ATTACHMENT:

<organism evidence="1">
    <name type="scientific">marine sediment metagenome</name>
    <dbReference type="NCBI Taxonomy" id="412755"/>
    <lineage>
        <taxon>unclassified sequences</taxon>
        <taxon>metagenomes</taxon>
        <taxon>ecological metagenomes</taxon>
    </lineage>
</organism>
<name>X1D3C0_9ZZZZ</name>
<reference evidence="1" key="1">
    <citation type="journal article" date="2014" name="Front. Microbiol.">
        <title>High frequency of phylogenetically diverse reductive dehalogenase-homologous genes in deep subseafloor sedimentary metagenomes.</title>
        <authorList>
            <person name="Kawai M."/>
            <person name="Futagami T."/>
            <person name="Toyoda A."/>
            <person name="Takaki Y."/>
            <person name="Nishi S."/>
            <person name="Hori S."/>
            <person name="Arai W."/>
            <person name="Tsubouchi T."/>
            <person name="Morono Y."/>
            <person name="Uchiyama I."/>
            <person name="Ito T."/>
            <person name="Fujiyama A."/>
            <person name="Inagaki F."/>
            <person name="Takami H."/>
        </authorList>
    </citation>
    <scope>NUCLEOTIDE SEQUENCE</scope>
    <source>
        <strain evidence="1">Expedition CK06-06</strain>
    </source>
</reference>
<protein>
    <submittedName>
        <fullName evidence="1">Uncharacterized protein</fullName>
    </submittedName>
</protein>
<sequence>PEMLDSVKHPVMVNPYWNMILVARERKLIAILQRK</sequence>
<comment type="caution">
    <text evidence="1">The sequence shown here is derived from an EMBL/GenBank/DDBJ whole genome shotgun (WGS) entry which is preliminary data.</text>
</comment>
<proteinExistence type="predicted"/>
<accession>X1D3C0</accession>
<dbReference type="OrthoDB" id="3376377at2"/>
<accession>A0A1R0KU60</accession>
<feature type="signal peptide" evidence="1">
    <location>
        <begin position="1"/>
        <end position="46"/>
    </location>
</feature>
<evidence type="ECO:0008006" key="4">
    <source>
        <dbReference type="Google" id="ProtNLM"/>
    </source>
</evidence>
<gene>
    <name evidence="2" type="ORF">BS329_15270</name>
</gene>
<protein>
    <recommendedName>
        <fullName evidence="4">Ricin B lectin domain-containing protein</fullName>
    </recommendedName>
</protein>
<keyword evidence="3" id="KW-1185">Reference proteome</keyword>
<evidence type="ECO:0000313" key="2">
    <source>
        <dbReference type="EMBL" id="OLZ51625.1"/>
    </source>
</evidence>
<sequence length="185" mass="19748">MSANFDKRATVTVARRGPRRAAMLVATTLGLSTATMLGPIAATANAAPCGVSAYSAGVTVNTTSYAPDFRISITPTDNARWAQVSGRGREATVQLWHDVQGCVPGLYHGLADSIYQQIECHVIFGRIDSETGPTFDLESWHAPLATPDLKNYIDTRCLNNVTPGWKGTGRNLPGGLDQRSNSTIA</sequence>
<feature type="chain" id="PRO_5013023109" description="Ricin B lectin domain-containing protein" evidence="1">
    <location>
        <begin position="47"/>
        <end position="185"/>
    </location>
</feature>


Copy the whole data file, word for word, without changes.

<organism evidence="1">
    <name type="scientific">marine sediment metagenome</name>
    <dbReference type="NCBI Taxonomy" id="412755"/>
    <lineage>
        <taxon>unclassified sequences</taxon>
        <taxon>metagenomes</taxon>
        <taxon>ecological metagenomes</taxon>
    </lineage>
</organism>
<name>X1D3C0_9ZZZZ</name>
<reference evidence="1" key="1">
    <citation type="journal article" date="2014" name="Front. Microbiol.">
        <title>High frequency of phylogenetically diverse reductive dehalogenase-homologous genes in deep subseafloor sedimentary metagenomes.</title>
        <authorList>
            <person name="Kawai M."/>
            <person name="Futagami T."/>
            <person name="Toyoda A."/>
            <person name="Takaki Y."/>
            <person name="Nishi S."/>
            <person name="Hori S."/>
            <person name="Arai W."/>
            <person name="Tsubouchi T."/>
            <person name="Morono Y."/>
            <person name="Uchiyama I."/>
            <person name="Ito T."/>
            <person name="Fujiyama A."/>
            <person name="Inagaki F."/>
            <person name="Takami H."/>
        </authorList>
    </citation>
    <scope>NUCLEOTIDE SEQUENCE</scope>
    <source>
        <strain evidence="1">Expedition CK06-06</strain>
    </source>
</reference>
<protein>
    <submittedName>
        <fullName evidence="1">Uncharacterized protein</fullName>
    </submittedName>
</protein>
<sequence>PEMLDSVKHPVMVNPYWNMILVARERKLIAILQRK</sequence>
<comment type="caution">
    <text evidence="1">The sequence shown here is derived from an EMBL/GenBank/DDBJ whole genome shotgun (WGS) entry which is preliminary data.</text>
</comment>
<proteinExistence type="predicted"/>
<accession>X1D3C0</accession>
<dbReference type="OrthoDB" id="3376377at2"/>
<accession>A0A1R0KU60</accession>
<feature type="signal peptide" evidence="1">
    <location>
        <begin position="1"/>
        <end position="46"/>
    </location>
</feature>
<evidence type="ECO:0008006" key="4">
    <source>
        <dbReference type="Google" id="ProtNLM"/>
    </source>
</evidence>
<gene>
    <name evidence="2" type="ORF">BS329_15270</name>
</gene>
<protein>
    <recommendedName>
        <fullName evidence="4">Ricin B lectin domain-containing protein</fullName>
    </recommendedName>
</protein>
<keyword evidence="3" id="KW-1185">Reference proteome</keyword>
<evidence type="ECO:0000313" key="2">
    <source>
        <dbReference type="EMBL" id="OLZ51625.1"/>
    </source>
</evidence>
<sequence length="185" mass="19748">MSANFDKRATVTVARRGPRRAAMLVATTLGLSTATMLGPIAATANAAPCGVSAYSAGVTVNTTSYAPDFRISITPTDNARWAQVSGRGREATVQLWHDVQGCVPGLYHGLADSIYQQIECHVIFGRIDSETGPTFDLESWHAPLATPDLKNYIDTRCLNNVTPGWKGTGRNLPGGLDQRSNSTIA</sequence>
<feature type="chain" id="PRO_5013023109" description="Ricin B lectin domain-containing protein" evidence="1">
    <location>
        <begin position="47"/>
        <end position="185"/>
    </location>
</feature>